"Year One Era" (YEAR NINE)
This page has not been updated since 2011. For an updated and correct version of this timeline, please redirect to THE REAL BATMAN CHRONOLOGY PROJECT.COM.
The Dynamic Duo is famous! The adventures of the Justice League and Teen Titans have made Batman and Robin internationally known. We are "officially" in Batman's ninth year. There are a few important notes to start off this year.
--First, Bruce and Alfred move into a penthouse atop the Wayne Enterprises building and its underground bunker becomes Batman's new main base of operations (as seen through flashback in Batman #682). As they close down the Batcave in preparation for the big move, Alfred shares a fiction story he has written about what the world would be like if Bruce never became Batman.
--Shortly thereafter, Dick (who is 15-years-old now and will turn 16 this summer) leaves Gotham to attend Hudson State University in upstate New York (as seen through flashback in Batman #600). Dick, like Barbara, is really smart and begins college at a very young age.
--As the "Penthouse Year" starts, so signals the end of the Silver Age and the beginning of the Bronze Age. Bruce starts things off by initiating the Wayne Enterprises-funded Victims Incorporated Program (as referenced in Batman, Inc. #6). Victims Inc functions as a service which provides assistance to those who have lost loved ones at the hands of Gotham crime. The program also solves cold murder cases that the GCPD has been unable to crack. Victims Inc, however, is short-lived due to the dangerous exposure it places upon Wayne Enterprises.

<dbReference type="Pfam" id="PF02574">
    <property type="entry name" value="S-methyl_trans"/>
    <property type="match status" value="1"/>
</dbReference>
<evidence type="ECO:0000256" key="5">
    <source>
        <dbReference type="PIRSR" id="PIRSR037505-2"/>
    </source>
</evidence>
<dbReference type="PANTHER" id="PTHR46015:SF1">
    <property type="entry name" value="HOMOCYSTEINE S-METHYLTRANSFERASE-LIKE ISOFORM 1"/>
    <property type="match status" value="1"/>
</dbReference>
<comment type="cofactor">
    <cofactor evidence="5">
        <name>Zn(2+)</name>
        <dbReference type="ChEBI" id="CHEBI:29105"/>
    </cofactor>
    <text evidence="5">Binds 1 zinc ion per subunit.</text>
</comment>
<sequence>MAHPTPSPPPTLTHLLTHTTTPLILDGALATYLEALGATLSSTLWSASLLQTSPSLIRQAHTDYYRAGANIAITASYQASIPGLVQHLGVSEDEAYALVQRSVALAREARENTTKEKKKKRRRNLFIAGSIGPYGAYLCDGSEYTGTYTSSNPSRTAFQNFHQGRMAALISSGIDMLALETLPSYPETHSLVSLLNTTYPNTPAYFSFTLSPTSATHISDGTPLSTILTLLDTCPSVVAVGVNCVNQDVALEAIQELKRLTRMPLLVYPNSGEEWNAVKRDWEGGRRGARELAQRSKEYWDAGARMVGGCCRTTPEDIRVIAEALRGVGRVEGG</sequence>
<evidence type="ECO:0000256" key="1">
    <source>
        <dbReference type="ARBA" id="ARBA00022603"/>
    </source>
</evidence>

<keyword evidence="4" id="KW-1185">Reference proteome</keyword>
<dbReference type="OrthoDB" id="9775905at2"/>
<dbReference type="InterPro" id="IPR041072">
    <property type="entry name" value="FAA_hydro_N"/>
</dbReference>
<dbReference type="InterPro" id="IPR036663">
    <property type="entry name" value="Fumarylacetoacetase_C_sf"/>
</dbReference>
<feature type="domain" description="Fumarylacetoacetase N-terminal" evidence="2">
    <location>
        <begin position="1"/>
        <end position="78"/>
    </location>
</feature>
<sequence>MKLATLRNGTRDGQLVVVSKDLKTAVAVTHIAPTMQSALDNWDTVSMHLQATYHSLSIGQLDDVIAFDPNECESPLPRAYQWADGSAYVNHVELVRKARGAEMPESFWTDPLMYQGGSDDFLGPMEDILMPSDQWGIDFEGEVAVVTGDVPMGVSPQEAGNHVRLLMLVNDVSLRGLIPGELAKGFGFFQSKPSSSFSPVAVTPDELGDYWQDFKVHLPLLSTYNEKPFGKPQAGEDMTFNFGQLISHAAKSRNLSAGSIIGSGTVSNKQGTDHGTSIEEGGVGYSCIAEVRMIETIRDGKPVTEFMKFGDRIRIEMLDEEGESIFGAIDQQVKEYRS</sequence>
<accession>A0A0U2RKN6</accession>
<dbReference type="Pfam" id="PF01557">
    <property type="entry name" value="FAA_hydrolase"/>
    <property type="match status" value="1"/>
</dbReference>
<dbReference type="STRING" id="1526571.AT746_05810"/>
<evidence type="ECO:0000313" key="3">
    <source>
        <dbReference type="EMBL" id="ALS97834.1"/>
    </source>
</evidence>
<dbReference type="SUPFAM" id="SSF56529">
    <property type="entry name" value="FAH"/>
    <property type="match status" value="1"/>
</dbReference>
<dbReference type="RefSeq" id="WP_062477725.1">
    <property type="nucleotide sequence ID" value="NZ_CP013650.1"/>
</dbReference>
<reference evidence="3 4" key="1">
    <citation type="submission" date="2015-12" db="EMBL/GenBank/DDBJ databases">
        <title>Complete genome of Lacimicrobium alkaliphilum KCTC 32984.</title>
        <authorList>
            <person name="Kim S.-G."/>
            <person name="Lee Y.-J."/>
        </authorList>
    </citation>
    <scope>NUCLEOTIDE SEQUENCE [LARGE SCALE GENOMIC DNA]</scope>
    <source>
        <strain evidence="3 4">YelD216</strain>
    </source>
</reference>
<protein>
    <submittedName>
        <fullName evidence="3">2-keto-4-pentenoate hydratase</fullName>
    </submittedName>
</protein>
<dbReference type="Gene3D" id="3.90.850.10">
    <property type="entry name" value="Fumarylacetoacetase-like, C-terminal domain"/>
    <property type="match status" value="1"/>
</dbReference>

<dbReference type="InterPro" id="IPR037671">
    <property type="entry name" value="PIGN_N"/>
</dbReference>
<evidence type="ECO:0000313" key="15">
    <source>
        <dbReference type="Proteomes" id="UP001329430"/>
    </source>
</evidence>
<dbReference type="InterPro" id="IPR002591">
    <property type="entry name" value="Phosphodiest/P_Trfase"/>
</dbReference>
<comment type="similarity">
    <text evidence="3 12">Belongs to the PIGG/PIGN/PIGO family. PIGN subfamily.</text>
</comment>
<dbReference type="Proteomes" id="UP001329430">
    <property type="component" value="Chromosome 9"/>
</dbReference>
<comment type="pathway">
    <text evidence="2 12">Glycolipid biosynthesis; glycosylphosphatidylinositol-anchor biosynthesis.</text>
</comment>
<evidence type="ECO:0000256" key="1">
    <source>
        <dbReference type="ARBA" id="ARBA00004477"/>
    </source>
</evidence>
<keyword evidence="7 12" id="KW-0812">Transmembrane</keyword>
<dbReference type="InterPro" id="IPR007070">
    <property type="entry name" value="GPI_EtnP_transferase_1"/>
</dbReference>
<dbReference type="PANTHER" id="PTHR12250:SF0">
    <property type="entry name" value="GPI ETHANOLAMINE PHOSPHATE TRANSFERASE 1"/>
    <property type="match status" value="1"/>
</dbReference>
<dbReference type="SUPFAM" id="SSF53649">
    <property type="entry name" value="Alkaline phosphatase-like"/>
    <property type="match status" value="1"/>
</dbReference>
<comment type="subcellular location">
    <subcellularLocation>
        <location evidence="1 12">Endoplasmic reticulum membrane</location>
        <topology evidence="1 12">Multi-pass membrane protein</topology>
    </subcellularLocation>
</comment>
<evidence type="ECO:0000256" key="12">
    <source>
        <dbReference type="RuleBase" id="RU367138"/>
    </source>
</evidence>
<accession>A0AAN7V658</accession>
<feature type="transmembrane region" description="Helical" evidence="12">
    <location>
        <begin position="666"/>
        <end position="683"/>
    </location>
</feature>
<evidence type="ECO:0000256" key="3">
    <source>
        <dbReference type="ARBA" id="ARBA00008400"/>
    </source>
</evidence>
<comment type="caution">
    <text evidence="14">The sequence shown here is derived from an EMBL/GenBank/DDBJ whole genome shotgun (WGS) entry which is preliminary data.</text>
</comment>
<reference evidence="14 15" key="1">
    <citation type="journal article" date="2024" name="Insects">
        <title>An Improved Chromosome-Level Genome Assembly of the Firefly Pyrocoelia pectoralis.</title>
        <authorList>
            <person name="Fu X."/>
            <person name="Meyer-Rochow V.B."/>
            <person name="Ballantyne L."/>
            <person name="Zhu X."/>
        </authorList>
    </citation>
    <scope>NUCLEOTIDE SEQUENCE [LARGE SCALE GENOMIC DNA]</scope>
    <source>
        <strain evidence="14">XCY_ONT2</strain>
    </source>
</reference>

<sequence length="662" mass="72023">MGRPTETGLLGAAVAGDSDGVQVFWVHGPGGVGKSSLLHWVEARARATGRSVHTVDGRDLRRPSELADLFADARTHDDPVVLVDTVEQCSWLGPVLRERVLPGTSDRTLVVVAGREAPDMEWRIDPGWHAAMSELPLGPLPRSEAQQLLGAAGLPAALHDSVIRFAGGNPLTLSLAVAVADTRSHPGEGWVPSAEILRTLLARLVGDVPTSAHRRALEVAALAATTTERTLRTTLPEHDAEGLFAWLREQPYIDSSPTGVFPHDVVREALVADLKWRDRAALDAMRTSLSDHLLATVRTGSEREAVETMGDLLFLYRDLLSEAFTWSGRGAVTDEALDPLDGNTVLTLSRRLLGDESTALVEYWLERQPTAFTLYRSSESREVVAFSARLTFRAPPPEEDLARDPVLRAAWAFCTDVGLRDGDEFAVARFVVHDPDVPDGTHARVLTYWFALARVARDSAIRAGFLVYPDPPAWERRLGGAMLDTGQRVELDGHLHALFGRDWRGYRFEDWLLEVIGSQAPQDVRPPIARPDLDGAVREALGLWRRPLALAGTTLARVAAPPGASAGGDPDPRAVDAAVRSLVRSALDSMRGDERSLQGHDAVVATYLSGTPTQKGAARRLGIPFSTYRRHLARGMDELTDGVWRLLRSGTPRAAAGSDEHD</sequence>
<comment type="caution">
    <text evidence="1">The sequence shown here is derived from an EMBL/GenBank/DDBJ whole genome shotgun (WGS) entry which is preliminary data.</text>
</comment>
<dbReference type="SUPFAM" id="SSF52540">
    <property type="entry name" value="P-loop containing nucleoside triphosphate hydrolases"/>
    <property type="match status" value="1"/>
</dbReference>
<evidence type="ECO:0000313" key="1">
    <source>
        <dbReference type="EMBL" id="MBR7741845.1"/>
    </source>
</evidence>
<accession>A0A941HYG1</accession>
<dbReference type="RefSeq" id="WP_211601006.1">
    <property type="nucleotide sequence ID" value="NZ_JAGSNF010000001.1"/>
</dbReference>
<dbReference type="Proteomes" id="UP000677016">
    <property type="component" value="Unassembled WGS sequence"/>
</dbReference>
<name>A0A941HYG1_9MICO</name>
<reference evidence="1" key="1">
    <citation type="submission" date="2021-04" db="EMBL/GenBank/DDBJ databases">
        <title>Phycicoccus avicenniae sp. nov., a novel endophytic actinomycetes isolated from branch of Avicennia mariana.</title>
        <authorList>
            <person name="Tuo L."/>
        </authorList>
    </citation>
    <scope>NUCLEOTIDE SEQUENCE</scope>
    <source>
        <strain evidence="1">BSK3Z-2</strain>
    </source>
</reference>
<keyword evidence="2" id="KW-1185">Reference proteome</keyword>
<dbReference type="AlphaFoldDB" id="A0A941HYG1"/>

--While quite bi-polar when it comes to mood swings and criminal habits in general, Joker begins his descent into the dark side. Pop-crime is dead. When the Clown Prince of Crime robs the Gotham National Bank, he decides to kill dozens of hostages, including his own henchmen, out of sheer boredom. Batman arrives seconds too late to save even a single soul (as seen through flashback in DC Universe Legacies #5).
--Batman and Robin will soon meet ultra crime-boss Rupert Thorne, but before they do they deal with his brother Matthew Thorne aka The Crime Doctor, an underground surgeon for injured mobsters.